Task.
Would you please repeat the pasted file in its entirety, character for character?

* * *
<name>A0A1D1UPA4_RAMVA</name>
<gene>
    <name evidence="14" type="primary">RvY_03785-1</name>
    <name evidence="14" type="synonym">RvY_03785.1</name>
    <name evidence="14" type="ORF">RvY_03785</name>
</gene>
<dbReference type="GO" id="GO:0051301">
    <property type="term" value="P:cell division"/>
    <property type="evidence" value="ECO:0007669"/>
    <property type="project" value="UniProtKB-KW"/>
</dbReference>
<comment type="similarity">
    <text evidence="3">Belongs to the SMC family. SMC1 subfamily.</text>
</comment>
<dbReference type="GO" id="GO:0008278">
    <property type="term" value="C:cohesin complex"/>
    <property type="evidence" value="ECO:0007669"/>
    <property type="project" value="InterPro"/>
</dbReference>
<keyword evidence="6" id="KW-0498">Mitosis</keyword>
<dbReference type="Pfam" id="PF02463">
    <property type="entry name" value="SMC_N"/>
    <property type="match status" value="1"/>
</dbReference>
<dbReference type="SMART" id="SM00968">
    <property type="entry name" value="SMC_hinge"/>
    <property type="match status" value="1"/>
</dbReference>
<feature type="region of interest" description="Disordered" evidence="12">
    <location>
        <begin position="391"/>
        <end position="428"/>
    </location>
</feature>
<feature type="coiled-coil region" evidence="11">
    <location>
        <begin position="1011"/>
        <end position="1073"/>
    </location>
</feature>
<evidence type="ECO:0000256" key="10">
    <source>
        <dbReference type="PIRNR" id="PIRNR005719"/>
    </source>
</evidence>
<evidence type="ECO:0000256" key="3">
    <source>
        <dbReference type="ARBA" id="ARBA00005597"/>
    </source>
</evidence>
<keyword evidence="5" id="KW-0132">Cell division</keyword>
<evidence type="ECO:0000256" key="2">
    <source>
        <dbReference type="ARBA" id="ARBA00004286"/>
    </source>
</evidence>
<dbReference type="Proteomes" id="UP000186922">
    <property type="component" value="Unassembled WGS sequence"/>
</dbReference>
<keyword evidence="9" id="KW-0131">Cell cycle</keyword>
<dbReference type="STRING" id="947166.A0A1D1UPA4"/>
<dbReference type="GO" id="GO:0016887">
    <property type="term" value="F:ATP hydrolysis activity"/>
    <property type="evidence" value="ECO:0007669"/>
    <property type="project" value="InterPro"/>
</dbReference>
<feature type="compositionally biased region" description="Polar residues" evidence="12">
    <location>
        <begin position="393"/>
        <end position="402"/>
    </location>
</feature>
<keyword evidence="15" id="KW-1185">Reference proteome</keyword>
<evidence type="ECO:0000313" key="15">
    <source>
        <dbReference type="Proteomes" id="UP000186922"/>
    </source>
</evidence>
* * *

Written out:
<name>A0A1D1UPA4_RAMVA</name>
<gene>
    <name evidence="14" type="primary">RvY_03785-1</name>
    <name evidence="14" type="synonym">RvY_03785.1</name>
    <name evidence="14" type="ORF">RvY_03785</name>
</gene>
<dbReference type="GO" id="GO:0051301">
    <property type="term" value="P:cell division"/>
    <property type="evidence" value="ECO:0007669"/>
    <property type="project" value="UniProtKB-KW"/>
</dbReference>
<comment type="similarity">
    <text evidence="3">Belongs to the SMC family. SMC1 subfamily.</text>
</comment>
<dbReference type="GO" id="GO:0008278">
    <property type="term" value="C:cohesin complex"/>
    <property type="evidence" value="ECO:0007669"/>
    <property type="project" value="InterPro"/>
</dbReference>
<keyword evidence="6" id="KW-0498">Mitosis</keyword>
<dbReference type="Pfam" id="PF02463">
    <property type="entry name" value="SMC_N"/>
    <property type="match status" value="1"/>
</dbReference>
<dbReference type="SMART" id="SM00968">
    <property type="entry name" value="SMC_hinge"/>
    <property type="match status" value="1"/>
</dbReference>
<feature type="region of interest" description="Disordered" evidence="12">
    <location>
        <begin position="391"/>
        <end position="428"/>
    </location>
</feature>
<feature type="coiled-coil region" evidence="11">
    <location>
        <begin position="1011"/>
        <end position="1073"/>
    </location>
</feature>
<evidence type="ECO:0000256" key="10">
    <source>
        <dbReference type="PIRNR" id="PIRNR005719"/>
    </source>
</evidence>
<evidence type="ECO:0000256" key="3">
    <source>
        <dbReference type="ARBA" id="ARBA00005597"/>
    </source>
</evidence>
<keyword evidence="5" id="KW-0132">Cell division</keyword>
<evidence type="ECO:0000256" key="2">
    <source>
        <dbReference type="ARBA" id="ARBA00004286"/>
    </source>
</evidence>
<dbReference type="Proteomes" id="UP000186922">
    <property type="component" value="Unassembled WGS sequence"/>
</dbReference>
<keyword evidence="9" id="KW-0131">Cell cycle</keyword>
<dbReference type="STRING" id="947166.A0A1D1UPA4"/>
<dbReference type="GO" id="GO:0016887">
    <property type="term" value="F:ATP hydrolysis activity"/>
    <property type="evidence" value="ECO:0007669"/>
    <property type="project" value="InterPro"/>
</dbReference>
<feature type="compositionally biased region" description="Polar residues" evidence="12">
    <location>
        <begin position="393"/>
        <end position="402"/>
    </location>
</feature>
<keyword evidence="15" id="KW-1185">Reference proteome</keyword>
<evidence type="ECO:0000313" key="15">
    <source>
        <dbReference type="Proteomes" id="UP000186922"/>
    </source>
</evidence>